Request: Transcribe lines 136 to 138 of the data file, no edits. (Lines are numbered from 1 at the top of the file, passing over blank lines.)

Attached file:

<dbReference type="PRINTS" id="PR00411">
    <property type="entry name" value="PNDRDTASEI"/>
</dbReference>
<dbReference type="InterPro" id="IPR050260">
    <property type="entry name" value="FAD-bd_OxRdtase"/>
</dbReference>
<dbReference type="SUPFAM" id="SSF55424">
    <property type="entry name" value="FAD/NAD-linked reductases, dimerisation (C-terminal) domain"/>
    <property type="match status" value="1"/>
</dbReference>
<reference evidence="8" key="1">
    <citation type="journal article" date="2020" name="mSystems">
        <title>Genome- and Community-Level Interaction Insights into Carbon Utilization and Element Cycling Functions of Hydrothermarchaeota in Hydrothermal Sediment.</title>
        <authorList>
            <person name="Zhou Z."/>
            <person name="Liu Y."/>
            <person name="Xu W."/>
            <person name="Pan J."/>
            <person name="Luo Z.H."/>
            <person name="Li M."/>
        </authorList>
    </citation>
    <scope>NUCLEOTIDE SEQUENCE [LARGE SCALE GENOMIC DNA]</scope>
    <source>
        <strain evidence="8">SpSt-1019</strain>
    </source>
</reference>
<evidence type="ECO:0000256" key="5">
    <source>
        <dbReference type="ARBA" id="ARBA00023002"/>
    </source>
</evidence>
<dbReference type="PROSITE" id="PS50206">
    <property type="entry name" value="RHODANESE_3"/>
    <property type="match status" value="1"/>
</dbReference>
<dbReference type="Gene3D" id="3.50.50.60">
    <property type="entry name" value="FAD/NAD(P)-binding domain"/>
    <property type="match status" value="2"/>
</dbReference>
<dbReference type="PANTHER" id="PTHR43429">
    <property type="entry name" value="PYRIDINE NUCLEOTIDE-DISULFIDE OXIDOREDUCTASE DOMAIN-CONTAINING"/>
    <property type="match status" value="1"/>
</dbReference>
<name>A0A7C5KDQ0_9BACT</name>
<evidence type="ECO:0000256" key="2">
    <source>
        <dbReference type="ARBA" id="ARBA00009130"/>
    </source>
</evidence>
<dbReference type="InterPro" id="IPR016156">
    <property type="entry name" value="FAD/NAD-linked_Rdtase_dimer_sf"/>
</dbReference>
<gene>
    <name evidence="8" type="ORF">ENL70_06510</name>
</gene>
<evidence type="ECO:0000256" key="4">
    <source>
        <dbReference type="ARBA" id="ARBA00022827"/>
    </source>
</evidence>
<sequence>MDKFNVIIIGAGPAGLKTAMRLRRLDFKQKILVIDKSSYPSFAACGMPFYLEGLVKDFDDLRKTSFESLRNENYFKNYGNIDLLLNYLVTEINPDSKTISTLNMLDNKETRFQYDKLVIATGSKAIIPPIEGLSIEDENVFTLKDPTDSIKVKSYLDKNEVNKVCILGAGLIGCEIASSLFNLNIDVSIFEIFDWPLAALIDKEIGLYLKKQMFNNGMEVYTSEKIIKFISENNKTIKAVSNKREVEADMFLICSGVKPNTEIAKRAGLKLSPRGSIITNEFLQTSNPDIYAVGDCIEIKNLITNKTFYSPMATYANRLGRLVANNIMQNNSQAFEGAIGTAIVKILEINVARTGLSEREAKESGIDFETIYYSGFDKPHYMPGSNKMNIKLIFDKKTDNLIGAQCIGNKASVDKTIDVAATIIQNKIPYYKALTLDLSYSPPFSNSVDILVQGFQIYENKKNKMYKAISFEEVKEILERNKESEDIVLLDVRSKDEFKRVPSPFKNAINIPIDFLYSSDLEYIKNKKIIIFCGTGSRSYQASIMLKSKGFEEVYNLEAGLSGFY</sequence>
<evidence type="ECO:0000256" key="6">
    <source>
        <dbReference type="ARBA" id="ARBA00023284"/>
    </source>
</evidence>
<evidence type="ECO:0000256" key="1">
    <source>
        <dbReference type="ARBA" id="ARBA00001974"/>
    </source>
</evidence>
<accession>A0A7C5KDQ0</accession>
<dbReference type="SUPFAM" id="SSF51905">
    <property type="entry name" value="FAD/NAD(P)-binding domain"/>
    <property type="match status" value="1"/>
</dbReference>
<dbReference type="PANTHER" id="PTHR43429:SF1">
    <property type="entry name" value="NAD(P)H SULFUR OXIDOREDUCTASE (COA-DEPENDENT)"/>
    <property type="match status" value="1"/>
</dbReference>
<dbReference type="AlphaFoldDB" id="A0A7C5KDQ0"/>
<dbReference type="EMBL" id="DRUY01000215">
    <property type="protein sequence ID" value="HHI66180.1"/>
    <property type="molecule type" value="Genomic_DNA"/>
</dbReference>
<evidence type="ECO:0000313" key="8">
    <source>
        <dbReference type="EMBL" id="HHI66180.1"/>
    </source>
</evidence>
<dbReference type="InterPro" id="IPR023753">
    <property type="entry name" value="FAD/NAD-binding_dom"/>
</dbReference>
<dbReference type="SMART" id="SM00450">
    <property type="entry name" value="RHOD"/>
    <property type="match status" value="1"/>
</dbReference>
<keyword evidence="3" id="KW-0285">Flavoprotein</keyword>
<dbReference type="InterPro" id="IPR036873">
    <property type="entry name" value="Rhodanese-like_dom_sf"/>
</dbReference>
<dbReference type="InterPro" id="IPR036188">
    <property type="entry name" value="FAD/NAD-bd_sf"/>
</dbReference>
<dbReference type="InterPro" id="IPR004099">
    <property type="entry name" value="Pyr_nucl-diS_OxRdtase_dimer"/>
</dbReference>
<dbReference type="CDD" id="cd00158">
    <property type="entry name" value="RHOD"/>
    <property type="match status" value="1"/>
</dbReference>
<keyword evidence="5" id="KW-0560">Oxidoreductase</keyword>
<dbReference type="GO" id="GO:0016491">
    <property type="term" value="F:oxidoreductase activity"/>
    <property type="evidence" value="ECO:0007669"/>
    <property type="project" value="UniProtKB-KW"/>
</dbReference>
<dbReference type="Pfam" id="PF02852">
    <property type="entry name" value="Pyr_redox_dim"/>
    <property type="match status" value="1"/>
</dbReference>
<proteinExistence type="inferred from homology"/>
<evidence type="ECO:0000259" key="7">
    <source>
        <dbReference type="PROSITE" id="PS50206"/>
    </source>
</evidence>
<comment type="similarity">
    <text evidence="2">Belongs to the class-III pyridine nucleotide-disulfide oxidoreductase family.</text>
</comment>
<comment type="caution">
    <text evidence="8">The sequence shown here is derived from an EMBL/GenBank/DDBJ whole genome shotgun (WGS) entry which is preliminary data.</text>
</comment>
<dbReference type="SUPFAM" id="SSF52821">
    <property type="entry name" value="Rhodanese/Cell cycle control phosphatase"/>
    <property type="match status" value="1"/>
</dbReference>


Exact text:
    <property type="entry name" value="Rhodanese/Cell cycle control phosphatase"/>
    <property type="match status" value="1"/>
</dbReference>